Level the playing field for small businesses to win public sector work

As a country we spend £268bn a year buying goods and services from the private sector. Small local businesses are frozen out of this process because of the way procurement tenders work. We can break contracts down into smaller parcels, so small firms can bid for them. Often tenders go to huge corporations like Carillion or Interserve who fail to deliver, and need bailing out by the government. Worst of all, their profit comes from driving down pay and conditions of the workers who deliver them, and they take this money out of our region.

I’ll create a Procurement Framework to level the playing field for local businesses, and keep those profits here. We will use legal powers in the Social Value Act to prioritise firms who pay the Real Living Wage, train local workers, have secure employment practices (no zero-hours contracts) and sustainable transport plans. And we can address the scandal of small firms not getting paid on time by rewarding points for firms who maintain high ethical trading standards.

As Mayor I’ll encourage local public services such as councils, hospitals and universities, to join this framework, and encourage large private sector firms to join up too. We will build on the pioneering approach of Preston and other councils in working with employers to ensure they prioritise local small businesses and local employment when buying their supplies and services. Rather than spend the region’s money with large corporations headquartered outside of the region, we can create local contracts and see money spent locally.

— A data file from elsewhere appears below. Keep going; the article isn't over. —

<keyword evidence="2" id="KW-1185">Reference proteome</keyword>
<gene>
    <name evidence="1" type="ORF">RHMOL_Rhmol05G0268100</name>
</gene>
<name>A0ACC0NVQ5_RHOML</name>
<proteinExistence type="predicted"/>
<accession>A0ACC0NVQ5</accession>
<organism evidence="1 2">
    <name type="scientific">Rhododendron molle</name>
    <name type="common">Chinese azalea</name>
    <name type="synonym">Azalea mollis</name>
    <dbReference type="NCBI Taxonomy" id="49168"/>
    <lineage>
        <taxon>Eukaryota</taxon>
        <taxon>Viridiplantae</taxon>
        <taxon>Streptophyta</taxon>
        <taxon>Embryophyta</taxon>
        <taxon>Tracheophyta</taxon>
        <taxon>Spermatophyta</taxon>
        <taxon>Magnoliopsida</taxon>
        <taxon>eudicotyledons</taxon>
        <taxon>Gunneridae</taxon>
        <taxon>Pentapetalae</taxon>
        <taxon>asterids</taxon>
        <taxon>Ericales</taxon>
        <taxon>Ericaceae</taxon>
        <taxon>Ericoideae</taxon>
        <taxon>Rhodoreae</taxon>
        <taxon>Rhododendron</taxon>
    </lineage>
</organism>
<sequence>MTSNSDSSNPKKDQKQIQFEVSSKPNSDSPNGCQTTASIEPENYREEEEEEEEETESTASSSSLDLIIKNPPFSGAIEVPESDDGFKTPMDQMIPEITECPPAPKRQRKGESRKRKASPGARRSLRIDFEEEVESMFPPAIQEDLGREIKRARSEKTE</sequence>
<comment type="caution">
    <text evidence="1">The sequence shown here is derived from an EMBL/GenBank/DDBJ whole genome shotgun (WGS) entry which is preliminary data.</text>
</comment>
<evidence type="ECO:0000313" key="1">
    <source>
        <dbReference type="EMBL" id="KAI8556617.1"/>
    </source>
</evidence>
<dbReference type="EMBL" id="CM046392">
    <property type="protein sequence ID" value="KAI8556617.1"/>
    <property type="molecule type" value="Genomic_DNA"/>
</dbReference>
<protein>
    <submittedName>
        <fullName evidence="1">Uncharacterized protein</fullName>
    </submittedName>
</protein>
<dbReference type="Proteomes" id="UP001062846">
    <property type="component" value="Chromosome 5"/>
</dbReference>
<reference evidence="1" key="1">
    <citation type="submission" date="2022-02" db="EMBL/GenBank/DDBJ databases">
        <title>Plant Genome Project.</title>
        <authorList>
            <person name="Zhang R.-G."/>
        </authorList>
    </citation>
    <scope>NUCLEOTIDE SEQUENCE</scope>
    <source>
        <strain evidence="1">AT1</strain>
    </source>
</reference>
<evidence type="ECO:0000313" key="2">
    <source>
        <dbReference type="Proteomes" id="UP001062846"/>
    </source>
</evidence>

For every pound spent with a small or medium sized business, 63p is re-spent in the region, this drops to 40p for every pound given to a large or multinational company. And corporations are less likely to pay a fair amount of tax. In Preston in 2013, 5% of the public procurement budget money spent by the council, was spent in the city. By 2018 this had risen to 18% of the budget. Preston has returned over £275m to the local economy and seen unemployment fall from 6.5% in 2014 to 3.5% today. PricewaterhouseCoopers called Preston the ‘UK’s most improved urban area’.

Only 22% of central government expenditure is with SMEs, and the Procurement Framework will help local firms win work from central government, by helping them through the tendering process.

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